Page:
No Magic Kingdom for American IT Workers at Disney

The happiest place on Earth wasn’t for hundreds of American IT workers who were unceremoniously laid-off and many were forced to train foreign replacements during a recent shakeup at Disney HQ.

Disney bigwigs claim the layoffs were simply part of a corporate restructuring but former Disney employees tell a much different tale.

From the perspective of five laid-off Disney IT workers, all of whom agreed to speak on the condition of anonymity, Disney cut well-paid and longtime staff members, some who had been previously singled out for excellence, as it shifted work to contractors. These contractors used foreign labor, mostly from India. The laid-off workers believe the primary motivation behind Disney’s action was cost-cutting.

“Some of these folks were literally flown in the day before to take over the exact same job I was doing,” said one of the IT workers who lost his job. He trained his replacement and is angry over the fact he had to train someone from India “on site, in our country.”

Suspicions about Disney’s motives for dumping American IT workers for cheaper foreign imports stems from Disney’s active lobbying for more H1-B visas.

Disney CEO Bob Iger is one of eight co-chairs of the Partnership for a New American Economy, a leading group advocating for an increase in the H-1B visa cap. Last Friday, this partnership was a sponsor of an H-1B briefing at the U.S. Capitol for congressional staffers. The briefing was closed to the press.

One of the briefing documents handed out at the congressional forum made this claim: “H-1B workers complement – instead of displace – U.S. Workers.” It explains that as employers use foreign workers to fill “more technical and low-level jobs, firms are able to expand” and allow U.S. workers “to assume managerial and leadership positions.”

Former employees do say Disney claimed other positions were available for the laid off IT workers but few of them knew co-workers who had gotten the promised new jobs.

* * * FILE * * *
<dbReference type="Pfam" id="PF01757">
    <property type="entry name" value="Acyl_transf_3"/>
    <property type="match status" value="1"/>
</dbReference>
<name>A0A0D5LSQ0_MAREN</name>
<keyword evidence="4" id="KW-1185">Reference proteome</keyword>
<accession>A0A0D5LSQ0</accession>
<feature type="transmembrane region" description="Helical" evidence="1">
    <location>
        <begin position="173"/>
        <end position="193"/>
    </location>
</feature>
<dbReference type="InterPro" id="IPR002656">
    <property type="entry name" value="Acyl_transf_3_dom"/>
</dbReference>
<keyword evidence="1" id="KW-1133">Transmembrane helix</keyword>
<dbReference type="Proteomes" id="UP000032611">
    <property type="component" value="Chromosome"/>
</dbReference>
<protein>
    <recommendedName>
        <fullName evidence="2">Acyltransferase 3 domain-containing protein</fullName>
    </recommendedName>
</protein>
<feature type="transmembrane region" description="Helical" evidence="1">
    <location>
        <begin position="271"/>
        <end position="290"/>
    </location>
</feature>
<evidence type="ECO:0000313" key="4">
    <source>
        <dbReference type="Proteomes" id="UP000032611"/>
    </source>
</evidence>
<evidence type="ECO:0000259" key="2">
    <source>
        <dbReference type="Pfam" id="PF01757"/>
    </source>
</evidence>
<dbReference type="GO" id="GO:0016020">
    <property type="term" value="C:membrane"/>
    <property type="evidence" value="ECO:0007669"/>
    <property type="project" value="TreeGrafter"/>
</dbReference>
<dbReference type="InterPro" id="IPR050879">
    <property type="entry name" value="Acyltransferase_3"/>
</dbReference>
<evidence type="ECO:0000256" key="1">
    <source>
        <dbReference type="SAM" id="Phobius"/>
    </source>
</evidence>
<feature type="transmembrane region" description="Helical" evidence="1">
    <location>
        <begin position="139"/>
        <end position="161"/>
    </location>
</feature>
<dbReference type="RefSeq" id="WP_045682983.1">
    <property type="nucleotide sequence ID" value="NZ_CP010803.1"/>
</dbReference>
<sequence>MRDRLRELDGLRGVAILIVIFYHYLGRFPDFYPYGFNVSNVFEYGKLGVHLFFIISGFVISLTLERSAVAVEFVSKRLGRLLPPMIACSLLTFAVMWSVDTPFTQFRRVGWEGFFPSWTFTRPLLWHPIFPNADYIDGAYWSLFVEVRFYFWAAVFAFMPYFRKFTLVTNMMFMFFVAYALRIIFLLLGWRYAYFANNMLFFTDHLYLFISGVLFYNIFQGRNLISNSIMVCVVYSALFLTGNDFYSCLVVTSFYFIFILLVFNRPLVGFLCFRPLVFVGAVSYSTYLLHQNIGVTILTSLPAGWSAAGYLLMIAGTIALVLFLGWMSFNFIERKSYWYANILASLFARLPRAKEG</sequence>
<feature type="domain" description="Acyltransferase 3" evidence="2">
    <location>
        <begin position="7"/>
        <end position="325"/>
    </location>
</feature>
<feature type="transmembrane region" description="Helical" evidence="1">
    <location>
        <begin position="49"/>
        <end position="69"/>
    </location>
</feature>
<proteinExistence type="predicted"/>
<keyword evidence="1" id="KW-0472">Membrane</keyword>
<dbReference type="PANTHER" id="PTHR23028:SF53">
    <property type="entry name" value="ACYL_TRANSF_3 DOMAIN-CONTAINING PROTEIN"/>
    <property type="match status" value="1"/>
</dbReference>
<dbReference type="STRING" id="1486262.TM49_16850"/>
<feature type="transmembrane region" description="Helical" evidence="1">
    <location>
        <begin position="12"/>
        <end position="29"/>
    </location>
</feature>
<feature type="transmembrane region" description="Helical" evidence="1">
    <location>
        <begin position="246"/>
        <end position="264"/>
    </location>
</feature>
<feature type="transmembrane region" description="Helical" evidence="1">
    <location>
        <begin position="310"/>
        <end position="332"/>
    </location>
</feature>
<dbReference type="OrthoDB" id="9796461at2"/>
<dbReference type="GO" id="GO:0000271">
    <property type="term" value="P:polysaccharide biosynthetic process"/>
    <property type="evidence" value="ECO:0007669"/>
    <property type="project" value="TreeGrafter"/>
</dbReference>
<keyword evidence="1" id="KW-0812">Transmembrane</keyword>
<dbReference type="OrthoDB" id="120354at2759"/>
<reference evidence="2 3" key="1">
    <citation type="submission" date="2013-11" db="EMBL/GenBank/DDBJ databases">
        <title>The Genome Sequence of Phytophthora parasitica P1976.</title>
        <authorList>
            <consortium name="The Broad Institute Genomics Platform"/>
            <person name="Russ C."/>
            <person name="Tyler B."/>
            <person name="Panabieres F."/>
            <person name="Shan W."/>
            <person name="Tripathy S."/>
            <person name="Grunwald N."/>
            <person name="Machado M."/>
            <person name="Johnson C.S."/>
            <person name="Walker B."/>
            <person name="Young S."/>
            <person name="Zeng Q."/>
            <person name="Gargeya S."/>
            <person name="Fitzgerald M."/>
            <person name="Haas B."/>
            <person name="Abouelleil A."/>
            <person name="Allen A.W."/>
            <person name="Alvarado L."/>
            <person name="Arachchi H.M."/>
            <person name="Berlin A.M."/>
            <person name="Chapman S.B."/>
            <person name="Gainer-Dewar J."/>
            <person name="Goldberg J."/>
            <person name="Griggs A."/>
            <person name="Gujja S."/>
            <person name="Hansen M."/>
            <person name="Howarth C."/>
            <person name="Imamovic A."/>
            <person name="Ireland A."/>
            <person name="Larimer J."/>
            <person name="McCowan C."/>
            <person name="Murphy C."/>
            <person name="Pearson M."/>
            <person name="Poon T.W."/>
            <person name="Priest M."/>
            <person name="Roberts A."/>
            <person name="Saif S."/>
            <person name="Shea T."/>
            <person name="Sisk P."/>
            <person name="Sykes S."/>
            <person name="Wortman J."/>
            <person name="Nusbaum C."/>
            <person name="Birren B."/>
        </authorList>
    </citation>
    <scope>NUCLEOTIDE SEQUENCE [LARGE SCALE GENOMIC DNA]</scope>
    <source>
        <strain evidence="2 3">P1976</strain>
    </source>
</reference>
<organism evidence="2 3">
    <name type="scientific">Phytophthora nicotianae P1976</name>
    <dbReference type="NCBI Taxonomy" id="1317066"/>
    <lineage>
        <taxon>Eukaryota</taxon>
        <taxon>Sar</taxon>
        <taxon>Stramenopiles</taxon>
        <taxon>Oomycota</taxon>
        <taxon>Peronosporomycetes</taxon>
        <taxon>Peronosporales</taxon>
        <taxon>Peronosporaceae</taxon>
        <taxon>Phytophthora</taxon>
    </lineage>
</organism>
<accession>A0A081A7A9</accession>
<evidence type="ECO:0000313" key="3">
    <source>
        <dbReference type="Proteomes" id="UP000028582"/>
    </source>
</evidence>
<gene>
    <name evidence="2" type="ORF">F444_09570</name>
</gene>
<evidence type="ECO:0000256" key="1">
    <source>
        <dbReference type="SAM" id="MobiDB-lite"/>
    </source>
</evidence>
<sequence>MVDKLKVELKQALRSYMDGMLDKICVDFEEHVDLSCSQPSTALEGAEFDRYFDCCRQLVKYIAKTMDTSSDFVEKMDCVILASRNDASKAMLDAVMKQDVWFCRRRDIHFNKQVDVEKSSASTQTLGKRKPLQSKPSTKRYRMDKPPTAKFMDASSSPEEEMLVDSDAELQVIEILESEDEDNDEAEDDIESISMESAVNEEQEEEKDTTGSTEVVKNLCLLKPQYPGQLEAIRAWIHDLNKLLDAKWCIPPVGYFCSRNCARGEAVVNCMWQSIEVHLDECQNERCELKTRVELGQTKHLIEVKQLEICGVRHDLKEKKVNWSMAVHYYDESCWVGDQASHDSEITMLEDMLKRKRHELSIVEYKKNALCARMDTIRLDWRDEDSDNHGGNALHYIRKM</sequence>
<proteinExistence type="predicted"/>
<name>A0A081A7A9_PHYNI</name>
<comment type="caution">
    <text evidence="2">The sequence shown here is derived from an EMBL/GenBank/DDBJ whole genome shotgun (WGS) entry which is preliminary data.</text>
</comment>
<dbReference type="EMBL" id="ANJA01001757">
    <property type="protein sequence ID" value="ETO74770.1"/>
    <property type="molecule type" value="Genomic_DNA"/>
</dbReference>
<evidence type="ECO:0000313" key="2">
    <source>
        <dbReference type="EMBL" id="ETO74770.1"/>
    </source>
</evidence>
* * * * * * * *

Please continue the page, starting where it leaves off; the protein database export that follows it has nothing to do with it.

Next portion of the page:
Apparently, Disney executives had been planning the purge for some time.

It’s difficult to determine how many H-1B workers, L-1 visa workers or contractor workers generally, were at this Disney site. Only a couple of workers asked the contractors where they lived or if they were on a visa. It was an awkward conversation and generally avoided. But one observation all of the workers recounted was the widespread use of Hindi.

Several of these workers, in interviews, said they didn’t want to appear as xenophobic, but couldn’t help but to observe, as one did, that “there were times when I didn’t hear English spoken” in the hallways. As the layoff date neared, “I really felt like a foreigner in that building,” the worker said.

H1-B visas are sold as offering American tech companies the ability to import workers when they cannot find enough Americans to fill available jobs.

One of the laid off workers believed there were other ways for Disney to achieve its goals.

“There is no need to have any type of foreigners, boots on the ground, augmenting any type of perceived technological gap,” said one worker. “We don’t have one, first off.”

Workers can be trained, because “once you are in the system and you are a learner, you are a learner for life in IT. You are going to constantly learn.”

Kim Berry, president of the Programmer’s Guild, said that “Congress should protect American workers by mandating that positions can only be filled by H-1B workers when no qualified American – at any wage – can be found to fill the position.”

The Disney allegations broke on the same day as the Department of Homeland Security announced they had declined to investigate similar accusations of H1-B visa abuse at Southern California Edison.

In response to a bipartisan call from ten U.S. senators led by Sens. Jeff Sessions (R-AL) and Dick Durbin (D-IL), U.S. Citizenship and Immigration Services — an agency within DHS —  said that while it is on the lookout for possible H-1B violations, an investigation into the company is “premature.”

“At this point, it would be premature for USCIS to speculate as to whether Southern Edison’s participation in the H-1B program has violated any laws,” USCIS Director Leon Rodriguez wrote in a letter dated Tuesday.

In a joint statement Wednesday Sessions and Durbin expressed disappointment in the reply to their request for an investigation and took issue with Rodriguez’s letter.

“The reply letter was non-responsive, failing to address the questions presented. Director Rodriquez merely stated that ‘it would premature for USCIS to speculate as to whether Southern California Edison’s participation in the H-1B program violated any laws.’ We did not ask for speculation; we asked for an investigation, and an explanation of any legal obstacles to conducting such an investigation,” the pair said.

Chalk one up for Scrooge McDuck.